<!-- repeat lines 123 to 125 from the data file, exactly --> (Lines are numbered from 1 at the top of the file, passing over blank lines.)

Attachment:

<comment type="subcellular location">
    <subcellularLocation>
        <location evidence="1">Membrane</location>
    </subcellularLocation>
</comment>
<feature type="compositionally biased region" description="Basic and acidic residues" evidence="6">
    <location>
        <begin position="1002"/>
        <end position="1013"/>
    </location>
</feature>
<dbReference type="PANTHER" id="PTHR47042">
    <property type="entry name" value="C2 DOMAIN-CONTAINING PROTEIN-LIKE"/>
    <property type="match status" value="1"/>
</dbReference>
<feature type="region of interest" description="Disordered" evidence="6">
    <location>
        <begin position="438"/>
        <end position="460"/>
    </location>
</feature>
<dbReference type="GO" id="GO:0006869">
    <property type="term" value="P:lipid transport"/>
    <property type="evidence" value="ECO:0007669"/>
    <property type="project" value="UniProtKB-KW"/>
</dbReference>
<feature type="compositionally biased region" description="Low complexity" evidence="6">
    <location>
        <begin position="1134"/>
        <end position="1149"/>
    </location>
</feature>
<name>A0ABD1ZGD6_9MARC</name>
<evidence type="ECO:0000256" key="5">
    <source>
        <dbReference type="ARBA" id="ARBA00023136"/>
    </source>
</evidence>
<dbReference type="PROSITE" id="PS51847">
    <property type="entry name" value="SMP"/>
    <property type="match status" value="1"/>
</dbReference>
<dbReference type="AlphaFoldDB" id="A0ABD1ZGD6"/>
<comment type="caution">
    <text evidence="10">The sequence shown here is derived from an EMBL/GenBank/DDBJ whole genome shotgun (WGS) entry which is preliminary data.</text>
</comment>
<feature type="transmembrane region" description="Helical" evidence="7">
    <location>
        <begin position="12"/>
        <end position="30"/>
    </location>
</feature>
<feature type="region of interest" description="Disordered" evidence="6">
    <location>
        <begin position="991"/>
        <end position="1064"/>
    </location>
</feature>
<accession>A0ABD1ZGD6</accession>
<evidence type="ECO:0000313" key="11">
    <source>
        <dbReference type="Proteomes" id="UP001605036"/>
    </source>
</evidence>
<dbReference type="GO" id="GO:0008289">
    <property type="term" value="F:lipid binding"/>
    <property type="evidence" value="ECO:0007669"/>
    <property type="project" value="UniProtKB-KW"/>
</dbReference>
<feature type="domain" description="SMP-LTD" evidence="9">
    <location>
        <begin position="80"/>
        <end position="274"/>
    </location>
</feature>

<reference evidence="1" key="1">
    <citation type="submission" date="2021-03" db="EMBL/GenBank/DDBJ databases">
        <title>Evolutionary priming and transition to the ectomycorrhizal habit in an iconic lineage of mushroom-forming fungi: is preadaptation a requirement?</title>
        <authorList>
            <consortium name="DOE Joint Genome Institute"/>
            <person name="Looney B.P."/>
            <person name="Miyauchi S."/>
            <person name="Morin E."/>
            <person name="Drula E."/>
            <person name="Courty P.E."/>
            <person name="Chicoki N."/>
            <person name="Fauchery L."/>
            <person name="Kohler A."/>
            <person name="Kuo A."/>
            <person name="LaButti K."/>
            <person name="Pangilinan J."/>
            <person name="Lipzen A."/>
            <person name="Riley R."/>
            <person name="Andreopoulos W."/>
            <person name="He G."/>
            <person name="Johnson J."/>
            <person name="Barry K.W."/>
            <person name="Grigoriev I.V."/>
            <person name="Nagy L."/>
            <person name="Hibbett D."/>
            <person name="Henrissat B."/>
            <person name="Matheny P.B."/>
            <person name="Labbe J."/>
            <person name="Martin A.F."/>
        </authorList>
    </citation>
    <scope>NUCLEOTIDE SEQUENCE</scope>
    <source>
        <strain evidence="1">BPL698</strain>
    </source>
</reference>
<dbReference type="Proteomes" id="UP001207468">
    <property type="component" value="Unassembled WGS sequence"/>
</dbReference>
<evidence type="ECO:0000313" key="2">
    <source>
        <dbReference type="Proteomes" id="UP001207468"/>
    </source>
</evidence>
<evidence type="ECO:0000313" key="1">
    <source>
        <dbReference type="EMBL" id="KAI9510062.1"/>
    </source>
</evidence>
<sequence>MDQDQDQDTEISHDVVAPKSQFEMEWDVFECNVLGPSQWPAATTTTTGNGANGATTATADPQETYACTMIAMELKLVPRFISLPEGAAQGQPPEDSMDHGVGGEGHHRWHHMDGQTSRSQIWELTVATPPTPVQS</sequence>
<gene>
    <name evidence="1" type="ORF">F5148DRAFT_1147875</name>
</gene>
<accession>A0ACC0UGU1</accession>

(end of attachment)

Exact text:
    </source>
</evidence>
<sequence>MDQDQDQDTEISHDVVAPKSQFEMEWDVFECNVLGPSQWPAATTTTTGNGANGATTATADPQETYACTMIAMELKLVPRFISLPEGAAQGQPPEDSMDHGVGGEGHHRWHHMDGQTSRSQIWELTVATPPTPVQS</sequence>